Going back to my starting point about changing attitudes, whether any member of cis-hetero America has transitioned to the “after” phase is up to us individually. It has become painfully plain that some are still stuck in the “before” — or even like it there. Thus, the importance of this work, even after two decades.

Tickets are only $15. Performances are 8 p.m. Friday and Saturday 2:30 p.m. Sunday at 2611 W. Michigan St. Pay onsite, or get tickets here.

IndyFringe: ‘Beneath the Surface’

This show is part of the 14th Annual Indianapolis Theatre Fringe Festival, a/k/a IndyFringe, Aug. 16-26, 2018 on Mass Ave downtown. Info, etc., at www.IndyFringe.org.

By John Lyle Belden

When you first see what is going on — kids barely out of middle school coming on stage to present a show they developed about difficult issues they think about and face — I couldn’t help but mentally lower the bar and pray this wasn’t like that bad SNL skit of naive kids presenting awkward “awareness” scenes.

Now I must apologize to them, and ask that you, too, give this show a chance. Beneath the Surface of “Beneath the Surface,” by Sugar Creek Players Youth Troupe, is earnest searching for understanding, and expression of what the world is like when you are 14 or 15, no longer child but not quite adult — you remember, right? What we see is bravery beyond the tamping down of stage fright.

Budding comic Liberty Owens is “Conscious,” the narrator and facilitator of our look into four archetypal characters: Veronica the young activist, Alex the “jerk,” Jasper the poet (who is on the Autism spectrum) and Juana the Mexican immigrant. Drawing conclusions about them yet? Please note the title of the play — yes, these kids have layers.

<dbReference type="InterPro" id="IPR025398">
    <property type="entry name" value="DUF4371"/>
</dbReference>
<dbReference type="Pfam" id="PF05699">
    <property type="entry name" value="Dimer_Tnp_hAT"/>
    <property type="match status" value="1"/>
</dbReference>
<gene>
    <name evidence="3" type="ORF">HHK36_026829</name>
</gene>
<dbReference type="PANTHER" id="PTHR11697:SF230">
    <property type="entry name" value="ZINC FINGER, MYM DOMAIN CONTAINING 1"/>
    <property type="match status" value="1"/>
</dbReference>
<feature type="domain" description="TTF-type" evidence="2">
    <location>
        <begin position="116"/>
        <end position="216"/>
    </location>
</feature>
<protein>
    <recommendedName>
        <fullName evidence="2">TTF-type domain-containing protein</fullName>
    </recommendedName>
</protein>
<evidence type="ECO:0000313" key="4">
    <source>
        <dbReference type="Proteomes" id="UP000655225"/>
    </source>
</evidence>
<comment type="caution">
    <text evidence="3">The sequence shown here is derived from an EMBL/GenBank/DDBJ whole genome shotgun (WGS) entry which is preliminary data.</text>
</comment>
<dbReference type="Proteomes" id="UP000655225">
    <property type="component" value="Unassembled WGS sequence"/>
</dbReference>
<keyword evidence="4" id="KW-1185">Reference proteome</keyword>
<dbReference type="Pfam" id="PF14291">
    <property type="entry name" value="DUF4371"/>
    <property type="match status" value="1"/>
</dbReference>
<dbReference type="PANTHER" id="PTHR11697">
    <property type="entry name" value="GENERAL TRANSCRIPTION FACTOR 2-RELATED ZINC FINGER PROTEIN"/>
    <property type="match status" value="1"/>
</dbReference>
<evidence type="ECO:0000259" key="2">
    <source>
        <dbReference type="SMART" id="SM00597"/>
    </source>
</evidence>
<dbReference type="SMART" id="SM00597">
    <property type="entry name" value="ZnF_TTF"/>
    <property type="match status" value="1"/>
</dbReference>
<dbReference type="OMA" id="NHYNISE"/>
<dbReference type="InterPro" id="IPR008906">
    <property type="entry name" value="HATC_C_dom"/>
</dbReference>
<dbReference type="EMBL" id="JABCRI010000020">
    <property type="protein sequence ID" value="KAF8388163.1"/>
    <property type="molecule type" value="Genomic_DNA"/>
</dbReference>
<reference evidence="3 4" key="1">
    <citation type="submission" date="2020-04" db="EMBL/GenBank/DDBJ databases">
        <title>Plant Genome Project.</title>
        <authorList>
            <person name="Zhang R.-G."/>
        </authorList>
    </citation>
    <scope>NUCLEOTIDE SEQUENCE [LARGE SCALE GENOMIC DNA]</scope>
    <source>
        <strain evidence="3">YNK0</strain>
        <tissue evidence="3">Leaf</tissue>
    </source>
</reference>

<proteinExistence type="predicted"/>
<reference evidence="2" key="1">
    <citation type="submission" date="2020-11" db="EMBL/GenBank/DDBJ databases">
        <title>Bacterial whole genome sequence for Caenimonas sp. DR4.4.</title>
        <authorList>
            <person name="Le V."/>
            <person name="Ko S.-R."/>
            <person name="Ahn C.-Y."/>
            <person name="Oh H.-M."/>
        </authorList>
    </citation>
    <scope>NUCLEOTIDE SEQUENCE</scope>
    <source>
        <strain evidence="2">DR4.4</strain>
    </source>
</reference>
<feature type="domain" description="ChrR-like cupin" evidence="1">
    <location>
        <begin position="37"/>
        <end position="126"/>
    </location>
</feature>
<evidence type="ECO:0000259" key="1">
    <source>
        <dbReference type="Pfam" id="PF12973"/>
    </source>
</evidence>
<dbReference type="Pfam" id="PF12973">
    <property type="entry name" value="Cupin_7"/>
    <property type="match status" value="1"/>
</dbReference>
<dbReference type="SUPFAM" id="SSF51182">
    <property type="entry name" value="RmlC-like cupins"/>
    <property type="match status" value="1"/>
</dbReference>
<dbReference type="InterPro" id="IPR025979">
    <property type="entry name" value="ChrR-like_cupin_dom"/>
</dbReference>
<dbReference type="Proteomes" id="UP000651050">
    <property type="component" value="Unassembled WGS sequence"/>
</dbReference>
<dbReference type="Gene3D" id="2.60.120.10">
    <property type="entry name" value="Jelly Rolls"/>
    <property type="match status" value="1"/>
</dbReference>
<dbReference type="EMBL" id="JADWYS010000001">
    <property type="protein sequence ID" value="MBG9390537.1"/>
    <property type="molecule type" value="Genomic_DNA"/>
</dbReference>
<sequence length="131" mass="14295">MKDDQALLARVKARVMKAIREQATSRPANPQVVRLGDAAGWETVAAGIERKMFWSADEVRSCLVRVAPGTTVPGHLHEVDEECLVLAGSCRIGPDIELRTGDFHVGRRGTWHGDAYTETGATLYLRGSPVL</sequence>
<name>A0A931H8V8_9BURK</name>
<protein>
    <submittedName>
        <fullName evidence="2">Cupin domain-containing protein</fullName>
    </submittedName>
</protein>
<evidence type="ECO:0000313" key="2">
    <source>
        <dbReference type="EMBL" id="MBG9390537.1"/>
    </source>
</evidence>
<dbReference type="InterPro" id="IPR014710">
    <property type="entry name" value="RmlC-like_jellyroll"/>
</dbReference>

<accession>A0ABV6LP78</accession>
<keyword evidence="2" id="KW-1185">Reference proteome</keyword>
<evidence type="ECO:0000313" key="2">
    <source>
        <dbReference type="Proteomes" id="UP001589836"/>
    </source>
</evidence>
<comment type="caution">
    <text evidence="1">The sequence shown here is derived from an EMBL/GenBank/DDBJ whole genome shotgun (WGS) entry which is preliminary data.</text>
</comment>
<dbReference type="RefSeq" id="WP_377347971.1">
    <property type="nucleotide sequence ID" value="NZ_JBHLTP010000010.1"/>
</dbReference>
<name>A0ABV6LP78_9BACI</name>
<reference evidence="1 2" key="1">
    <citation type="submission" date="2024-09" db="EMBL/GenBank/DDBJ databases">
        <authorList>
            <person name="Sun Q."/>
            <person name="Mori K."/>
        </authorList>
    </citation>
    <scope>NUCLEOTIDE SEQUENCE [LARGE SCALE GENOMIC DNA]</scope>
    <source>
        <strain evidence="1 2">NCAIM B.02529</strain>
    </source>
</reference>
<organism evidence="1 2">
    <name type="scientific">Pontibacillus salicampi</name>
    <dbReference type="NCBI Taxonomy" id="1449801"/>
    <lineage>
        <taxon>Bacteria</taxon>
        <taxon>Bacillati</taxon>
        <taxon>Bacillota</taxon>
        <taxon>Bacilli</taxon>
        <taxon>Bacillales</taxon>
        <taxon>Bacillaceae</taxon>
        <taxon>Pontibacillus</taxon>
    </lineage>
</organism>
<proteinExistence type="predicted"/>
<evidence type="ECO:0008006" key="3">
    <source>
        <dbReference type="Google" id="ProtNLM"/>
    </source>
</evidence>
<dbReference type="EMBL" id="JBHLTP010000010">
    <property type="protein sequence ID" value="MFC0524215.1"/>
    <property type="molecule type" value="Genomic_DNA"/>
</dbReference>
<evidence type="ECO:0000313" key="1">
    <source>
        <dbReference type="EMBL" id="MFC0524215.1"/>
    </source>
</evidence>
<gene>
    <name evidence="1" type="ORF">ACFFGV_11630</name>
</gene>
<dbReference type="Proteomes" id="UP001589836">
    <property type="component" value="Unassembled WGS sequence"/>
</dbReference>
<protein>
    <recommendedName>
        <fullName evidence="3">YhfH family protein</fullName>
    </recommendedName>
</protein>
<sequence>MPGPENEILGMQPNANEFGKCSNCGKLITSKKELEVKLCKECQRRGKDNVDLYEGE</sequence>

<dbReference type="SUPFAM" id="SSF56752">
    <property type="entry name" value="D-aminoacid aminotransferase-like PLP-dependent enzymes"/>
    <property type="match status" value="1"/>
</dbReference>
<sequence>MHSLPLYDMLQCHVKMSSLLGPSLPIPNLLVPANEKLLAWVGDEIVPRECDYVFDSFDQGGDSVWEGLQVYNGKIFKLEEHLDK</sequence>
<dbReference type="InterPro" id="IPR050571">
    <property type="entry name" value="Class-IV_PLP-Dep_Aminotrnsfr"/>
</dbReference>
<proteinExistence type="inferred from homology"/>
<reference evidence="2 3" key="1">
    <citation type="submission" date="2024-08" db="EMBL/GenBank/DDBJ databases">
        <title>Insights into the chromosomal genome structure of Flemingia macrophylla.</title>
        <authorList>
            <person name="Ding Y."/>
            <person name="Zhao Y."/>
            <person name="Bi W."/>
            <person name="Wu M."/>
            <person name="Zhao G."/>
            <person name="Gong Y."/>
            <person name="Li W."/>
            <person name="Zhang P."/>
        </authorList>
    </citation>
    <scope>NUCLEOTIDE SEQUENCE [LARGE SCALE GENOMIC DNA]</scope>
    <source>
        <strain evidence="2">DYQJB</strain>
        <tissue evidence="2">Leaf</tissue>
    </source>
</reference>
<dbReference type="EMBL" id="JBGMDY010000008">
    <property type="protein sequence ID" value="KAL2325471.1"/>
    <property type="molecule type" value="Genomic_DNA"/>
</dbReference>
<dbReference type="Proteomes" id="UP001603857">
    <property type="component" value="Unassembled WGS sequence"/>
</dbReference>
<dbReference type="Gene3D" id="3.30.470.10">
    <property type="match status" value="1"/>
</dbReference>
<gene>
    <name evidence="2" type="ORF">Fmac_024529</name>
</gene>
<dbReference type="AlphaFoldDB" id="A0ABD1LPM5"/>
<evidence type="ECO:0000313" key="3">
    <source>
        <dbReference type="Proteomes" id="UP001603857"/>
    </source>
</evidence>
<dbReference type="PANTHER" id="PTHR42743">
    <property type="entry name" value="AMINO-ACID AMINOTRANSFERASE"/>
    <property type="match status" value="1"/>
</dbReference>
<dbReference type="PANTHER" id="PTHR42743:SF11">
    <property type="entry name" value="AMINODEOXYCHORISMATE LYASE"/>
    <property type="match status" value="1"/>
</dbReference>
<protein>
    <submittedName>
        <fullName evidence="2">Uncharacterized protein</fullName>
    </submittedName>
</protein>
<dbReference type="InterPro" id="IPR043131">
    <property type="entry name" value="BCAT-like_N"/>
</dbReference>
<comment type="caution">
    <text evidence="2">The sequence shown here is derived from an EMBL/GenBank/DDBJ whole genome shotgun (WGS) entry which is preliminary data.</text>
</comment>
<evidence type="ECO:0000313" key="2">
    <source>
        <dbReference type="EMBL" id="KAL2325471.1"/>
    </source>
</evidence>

I ask you cooperate with Conscious — she’s a little silly, and prone to telling groaner-jokes (could you do better at her age?) — but she is only helping us understand our subjects as they strive to understand themselves, and each other. So when she asks which person’s story you want to see continue, speak up and suggest someone; they are all intriguing, and sharply presented with earnest emotion.

Just as the film “Eighth Grade” is now bringing this crucial point in our lives to the national conversation, you get to see something of this in person, developed and performed by local teens. Note some hard issues are addressed, and it doesn’t have an artificially happy end — in fact, as in the real world, struggles continue. But if you came to see a Fringe show, here’s a doggone Fringe show. My troubled teen self of years past salutes them.

Isabella de Assis-Wilson as Juana is joined by Sara Adams (Veronica), Terran McCarty (Alex) and Evan Baldwin (Jasper) for the Tuesday, Aug. 21, performance. Remaining performances feature Sonora Kay (Veronica), Sara Adams (Alex) and Austin Coon (Jasper). All are on the main stage of the District Theatre (formerly Theatre on the Square), 627 Mass Ave.

Get on board ‘Priscilla’ with Footlite Musicals

By John Lyle Belden

To my gay friends reading this, I have just two words to say about “Priscilla, Queen of the Desert: The Musical” (based on the film “The Adventures of Priscilla…”), at Footlite Musicals through May 20:

FABULOUS! GO!

Need more details? OK. This spectacle is the journey of three Sydney, Australia, drag queens: Tick a/k/a Mitzi (Michael Howard), who wants to connect with the son he barely knows; Bernadette (John Phillips), a widow and aging diva needing to find her next chapter; and Adam a/k/a Felicia (Chris Jones), an impetuous lass in search of fun and adventure.

Tick’s very understanding wife, Marion (Carolyn Lynch), needs an act for her casino in Alice Springs (located in the center of the Australian continent, far from coastal Sydney) and his traveling there would fulfill Tick’s promise to visit his boy, Benji (Rocco Meo). Bernadette provides the showbiz know-how, and Adam provides the transportation – a fabulous RV that is the Priscilla of the title. While the wildlife ignore our trio, the treacherous part of the journey is the human denizens as they travel through Australia’s equivalent of Kentucky (Broken Hill, Woop Woop) and West Virginia (Coober Pedy). Along the way, they do meet one helpful soul, Bob (Dan Flahive), who ends up along for the ride.